• Contributes in a very significant way to ongoing discussion: keeps analysis focused, responds very thoughtfully to other students' comments, contributes to the cooperative argument-building, suggests alternative or critical ways of approaching material and helps class analyse which approaches are appropriate, etc.
  • Demonstrates ongoing very active involvement in discussion and group exercises, whilst being respectful of fellow students’ right to participate.

Adapted from: Martha L. Maznevski (1996) Grading Class Participation available Online: 

http://trc.virginia.edu/Publications/Teaching_Concerns/Spring_1996/TC_Spring_1996_Maznevski.htm

 

 

Assessment Tasks

Name Weighting Hurdle Due
Literature review & rationale 30% Yes Sept 15, 11.59pm AEST
Major essay 50% Yes Nov 10, 11.59pm AEST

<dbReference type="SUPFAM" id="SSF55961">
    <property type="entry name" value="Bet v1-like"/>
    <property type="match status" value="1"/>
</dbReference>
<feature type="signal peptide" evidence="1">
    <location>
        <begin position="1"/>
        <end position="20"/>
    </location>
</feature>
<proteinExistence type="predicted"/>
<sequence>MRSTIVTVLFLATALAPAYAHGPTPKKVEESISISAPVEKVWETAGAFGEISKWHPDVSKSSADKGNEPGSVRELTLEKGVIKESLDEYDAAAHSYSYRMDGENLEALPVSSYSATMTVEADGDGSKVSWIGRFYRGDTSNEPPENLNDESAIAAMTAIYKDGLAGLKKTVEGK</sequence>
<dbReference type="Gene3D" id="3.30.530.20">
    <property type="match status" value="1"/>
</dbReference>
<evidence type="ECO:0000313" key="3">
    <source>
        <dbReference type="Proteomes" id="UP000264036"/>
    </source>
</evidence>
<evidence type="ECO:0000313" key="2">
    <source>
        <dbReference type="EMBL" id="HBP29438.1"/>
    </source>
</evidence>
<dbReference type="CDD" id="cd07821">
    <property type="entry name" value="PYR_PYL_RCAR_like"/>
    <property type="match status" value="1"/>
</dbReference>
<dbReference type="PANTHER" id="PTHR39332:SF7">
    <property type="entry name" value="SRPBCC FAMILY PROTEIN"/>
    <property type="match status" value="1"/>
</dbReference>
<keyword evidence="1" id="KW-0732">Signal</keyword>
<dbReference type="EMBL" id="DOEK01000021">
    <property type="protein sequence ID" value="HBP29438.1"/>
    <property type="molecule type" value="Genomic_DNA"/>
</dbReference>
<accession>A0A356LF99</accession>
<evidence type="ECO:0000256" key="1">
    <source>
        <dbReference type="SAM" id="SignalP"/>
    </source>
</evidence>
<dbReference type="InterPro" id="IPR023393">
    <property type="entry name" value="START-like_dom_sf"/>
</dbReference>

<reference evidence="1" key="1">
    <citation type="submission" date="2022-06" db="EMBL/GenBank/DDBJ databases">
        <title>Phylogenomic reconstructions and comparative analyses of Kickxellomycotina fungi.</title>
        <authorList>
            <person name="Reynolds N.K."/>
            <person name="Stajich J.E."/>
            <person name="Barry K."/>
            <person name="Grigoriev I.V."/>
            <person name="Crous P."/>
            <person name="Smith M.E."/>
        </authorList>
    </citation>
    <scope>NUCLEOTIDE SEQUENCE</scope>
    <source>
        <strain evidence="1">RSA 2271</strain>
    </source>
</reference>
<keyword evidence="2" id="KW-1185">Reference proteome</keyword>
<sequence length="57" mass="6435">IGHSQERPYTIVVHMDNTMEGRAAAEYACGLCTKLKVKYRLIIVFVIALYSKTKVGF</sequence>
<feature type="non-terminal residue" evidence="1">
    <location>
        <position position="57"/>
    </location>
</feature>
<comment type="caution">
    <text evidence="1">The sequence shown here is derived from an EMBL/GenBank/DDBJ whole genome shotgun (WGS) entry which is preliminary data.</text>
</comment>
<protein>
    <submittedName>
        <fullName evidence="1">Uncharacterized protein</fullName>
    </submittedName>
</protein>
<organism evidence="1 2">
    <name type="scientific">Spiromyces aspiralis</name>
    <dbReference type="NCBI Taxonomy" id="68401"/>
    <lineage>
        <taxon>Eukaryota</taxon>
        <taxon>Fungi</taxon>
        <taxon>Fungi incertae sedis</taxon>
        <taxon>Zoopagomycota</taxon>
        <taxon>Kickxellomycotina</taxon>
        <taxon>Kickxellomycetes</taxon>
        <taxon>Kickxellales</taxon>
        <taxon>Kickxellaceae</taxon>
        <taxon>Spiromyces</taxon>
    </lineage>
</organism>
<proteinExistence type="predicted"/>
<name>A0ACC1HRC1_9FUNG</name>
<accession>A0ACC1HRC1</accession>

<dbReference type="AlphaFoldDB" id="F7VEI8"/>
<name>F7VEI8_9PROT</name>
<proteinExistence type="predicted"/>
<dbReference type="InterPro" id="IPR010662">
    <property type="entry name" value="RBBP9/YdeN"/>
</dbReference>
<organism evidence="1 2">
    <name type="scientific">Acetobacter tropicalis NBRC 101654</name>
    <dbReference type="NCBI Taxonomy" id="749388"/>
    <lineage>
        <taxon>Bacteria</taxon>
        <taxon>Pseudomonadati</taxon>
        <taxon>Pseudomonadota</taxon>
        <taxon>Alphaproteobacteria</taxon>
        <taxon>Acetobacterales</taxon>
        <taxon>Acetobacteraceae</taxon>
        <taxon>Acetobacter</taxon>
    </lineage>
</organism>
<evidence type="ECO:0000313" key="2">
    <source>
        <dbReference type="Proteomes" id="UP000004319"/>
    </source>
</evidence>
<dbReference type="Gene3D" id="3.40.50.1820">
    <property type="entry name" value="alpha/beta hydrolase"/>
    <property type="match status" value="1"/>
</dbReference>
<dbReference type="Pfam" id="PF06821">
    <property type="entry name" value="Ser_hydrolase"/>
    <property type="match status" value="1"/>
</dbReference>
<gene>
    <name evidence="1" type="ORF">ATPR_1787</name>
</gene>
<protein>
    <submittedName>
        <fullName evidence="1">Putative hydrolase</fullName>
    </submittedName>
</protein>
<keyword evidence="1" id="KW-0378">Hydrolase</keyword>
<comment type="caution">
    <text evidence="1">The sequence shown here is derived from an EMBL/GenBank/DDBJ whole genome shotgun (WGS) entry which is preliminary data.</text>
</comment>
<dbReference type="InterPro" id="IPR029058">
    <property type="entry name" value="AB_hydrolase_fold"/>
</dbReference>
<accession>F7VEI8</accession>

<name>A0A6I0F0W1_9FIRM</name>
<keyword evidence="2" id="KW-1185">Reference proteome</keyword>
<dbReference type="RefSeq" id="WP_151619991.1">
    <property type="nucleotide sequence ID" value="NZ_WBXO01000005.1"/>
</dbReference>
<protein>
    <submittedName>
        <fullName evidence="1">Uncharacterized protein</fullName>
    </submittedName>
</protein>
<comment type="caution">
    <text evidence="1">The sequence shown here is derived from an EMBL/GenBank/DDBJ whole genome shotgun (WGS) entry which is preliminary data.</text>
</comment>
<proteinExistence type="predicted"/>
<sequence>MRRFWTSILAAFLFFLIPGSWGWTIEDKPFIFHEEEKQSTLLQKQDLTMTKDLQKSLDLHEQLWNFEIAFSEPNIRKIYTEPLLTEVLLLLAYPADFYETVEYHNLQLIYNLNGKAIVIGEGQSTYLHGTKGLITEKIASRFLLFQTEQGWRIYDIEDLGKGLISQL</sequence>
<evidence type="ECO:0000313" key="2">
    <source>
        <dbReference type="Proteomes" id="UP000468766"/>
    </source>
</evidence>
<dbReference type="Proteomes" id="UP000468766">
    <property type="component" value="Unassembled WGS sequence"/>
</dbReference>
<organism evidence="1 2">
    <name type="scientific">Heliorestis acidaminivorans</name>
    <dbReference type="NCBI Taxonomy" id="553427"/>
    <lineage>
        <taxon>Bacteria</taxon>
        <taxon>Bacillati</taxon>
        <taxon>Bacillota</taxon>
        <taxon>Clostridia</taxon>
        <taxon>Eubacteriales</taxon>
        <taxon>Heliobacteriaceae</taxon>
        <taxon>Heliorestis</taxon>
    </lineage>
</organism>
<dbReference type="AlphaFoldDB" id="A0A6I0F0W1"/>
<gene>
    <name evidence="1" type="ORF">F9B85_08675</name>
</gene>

Participation 20% Yes Ongoing

Literature review & rationale

Due: Sept 15, 11.59pm AEST
Weighting: 30%
This is a hurdle assessment task (see assessment policy for more information on hurdle assessment tasks)

This first assessment is a preparatory assignment for the major essay. It requires three major components:  

  1. A review of the literature on the theory/conceptual approach/typologies to your research question (approx. 500 words).

  2. A review of the scholarly and secondary literature on your research question’s countries of comparison (approx. 500 words).

  3. A brief statement of your approach to the research question and setting out of its rationale (approx. 500 words).

This assignment has one minor component:

  1. A very brief introduction is required, stating the general topic to be examined and a short roadmap of the paper structure (approx. 100 words). Section 3 above detailing your approach to the research question and rationale should serve as your conclusion.